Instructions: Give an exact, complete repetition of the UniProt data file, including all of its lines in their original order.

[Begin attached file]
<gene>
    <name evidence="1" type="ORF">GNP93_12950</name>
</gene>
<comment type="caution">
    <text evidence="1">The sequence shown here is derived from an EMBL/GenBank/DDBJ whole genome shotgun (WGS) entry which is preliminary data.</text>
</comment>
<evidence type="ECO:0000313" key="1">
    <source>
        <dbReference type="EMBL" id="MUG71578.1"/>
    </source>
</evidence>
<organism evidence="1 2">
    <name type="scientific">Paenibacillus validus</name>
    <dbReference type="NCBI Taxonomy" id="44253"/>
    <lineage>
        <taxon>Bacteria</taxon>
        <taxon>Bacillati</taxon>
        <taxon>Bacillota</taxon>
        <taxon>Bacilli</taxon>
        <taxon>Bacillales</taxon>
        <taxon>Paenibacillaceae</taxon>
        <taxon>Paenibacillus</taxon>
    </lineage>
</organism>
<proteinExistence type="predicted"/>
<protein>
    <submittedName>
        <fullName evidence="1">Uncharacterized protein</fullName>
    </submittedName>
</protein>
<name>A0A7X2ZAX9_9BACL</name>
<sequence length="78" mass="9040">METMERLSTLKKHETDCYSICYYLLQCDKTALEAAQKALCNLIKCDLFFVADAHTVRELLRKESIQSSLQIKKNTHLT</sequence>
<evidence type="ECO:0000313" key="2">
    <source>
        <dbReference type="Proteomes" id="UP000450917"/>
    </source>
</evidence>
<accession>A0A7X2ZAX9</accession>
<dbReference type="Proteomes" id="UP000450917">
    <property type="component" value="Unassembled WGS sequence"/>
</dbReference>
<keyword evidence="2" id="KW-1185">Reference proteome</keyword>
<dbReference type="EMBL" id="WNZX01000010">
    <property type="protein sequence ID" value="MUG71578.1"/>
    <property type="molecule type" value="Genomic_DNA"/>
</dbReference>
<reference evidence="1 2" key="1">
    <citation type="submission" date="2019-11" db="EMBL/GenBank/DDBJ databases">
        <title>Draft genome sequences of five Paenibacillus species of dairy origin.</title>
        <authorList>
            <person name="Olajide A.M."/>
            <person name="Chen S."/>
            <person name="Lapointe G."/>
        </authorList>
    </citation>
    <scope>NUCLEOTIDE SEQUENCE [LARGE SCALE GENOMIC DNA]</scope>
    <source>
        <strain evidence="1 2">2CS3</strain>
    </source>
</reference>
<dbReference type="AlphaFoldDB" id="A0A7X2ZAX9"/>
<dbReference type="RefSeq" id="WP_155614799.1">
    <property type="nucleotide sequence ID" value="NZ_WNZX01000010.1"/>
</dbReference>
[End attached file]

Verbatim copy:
<gene>
    <name evidence="1" type="ORF">GNP93_12950</name>
</gene>
<comment type="caution">
    <text evidence="1">The sequence shown here is derived from an EMBL/GenBank/DDBJ whole genome shotgun (WGS) entry which is preliminary data.</text>
</comment>
<evidence type="ECO:0000313" key="1">
    <source>
        <dbReference type="EMBL" id="MUG71578.1"/>
    </source>
</evidence>
<organism evidence="1 2">
    <name type="scientific">Paenibacillus validus</name>
    <dbReference type="NCBI Taxonomy" id="44253"/>
    <lineage>
        <taxon>Bacteria</taxon>
        <taxon>Bacillati</taxon>
        <taxon>Bacillota</taxon>
        <taxon>Bacilli</taxon>
        <taxon>Bacillales</taxon>
        <taxon>Paenibacillaceae</taxon>
        <taxon>Paenibacillus</taxon>
    </lineage>
</organism>
<proteinExistence type="predicted"/>
<protein>
    <submittedName>
        <fullName evidence="1">Uncharacterized protein</fullName>
    </submittedName>
</protein>
<name>A0A7X2ZAX9_9BACL</name>
<sequence length="78" mass="9040">METMERLSTLKKHETDCYSICYYLLQCDKTALEAAQKALCNLIKCDLFFVADAHTVRELLRKESIQSSLQIKKNTHLT</sequence>
<evidence type="ECO:0000313" key="2">
    <source>
        <dbReference type="Proteomes" id="UP000450917"/>
    </source>
</evidence>
<accession>A0A7X2ZAX9</accession>
<dbReference type="Proteomes" id="UP000450917">
    <property type="component" value="Unassembled WGS sequence"/>
</dbReference>
<keyword evidence="2" id="KW-1185">Reference proteome</keyword>
<dbReference type="EMBL" id="WNZX01000010">
    <property type="protein sequence ID" value="MUG71578.1"/>
    <property type="molecule type" value="Genomic_DNA"/>
</dbReference>
<reference evidence="1 2" key="1">
    <citation type="submission" date="2019-11" db="EMBL/GenBank/DDBJ databases">
        <title>Draft genome sequences of five Paenibacillus species of dairy origin.</title>
        <authorList>
            <person name="Olajide A.M."/>
            <person name="Chen S."/>
            <person name="Lapointe G."/>
        </authorList>
    </citation>
    <scope>NUCLEOTIDE SEQUENCE [LARGE SCALE GENOMIC DNA]</scope>
    <source>
        <strain evidence="1 2">2CS3</strain>
    </source>
</reference>
<dbReference type="AlphaFoldDB" id="A0A7X2ZAX9"/>
<dbReference type="RefSeq" id="WP_155614799.1">
    <property type="nucleotide sequence ID" value="NZ_WNZX01000010.1"/>
</dbReference>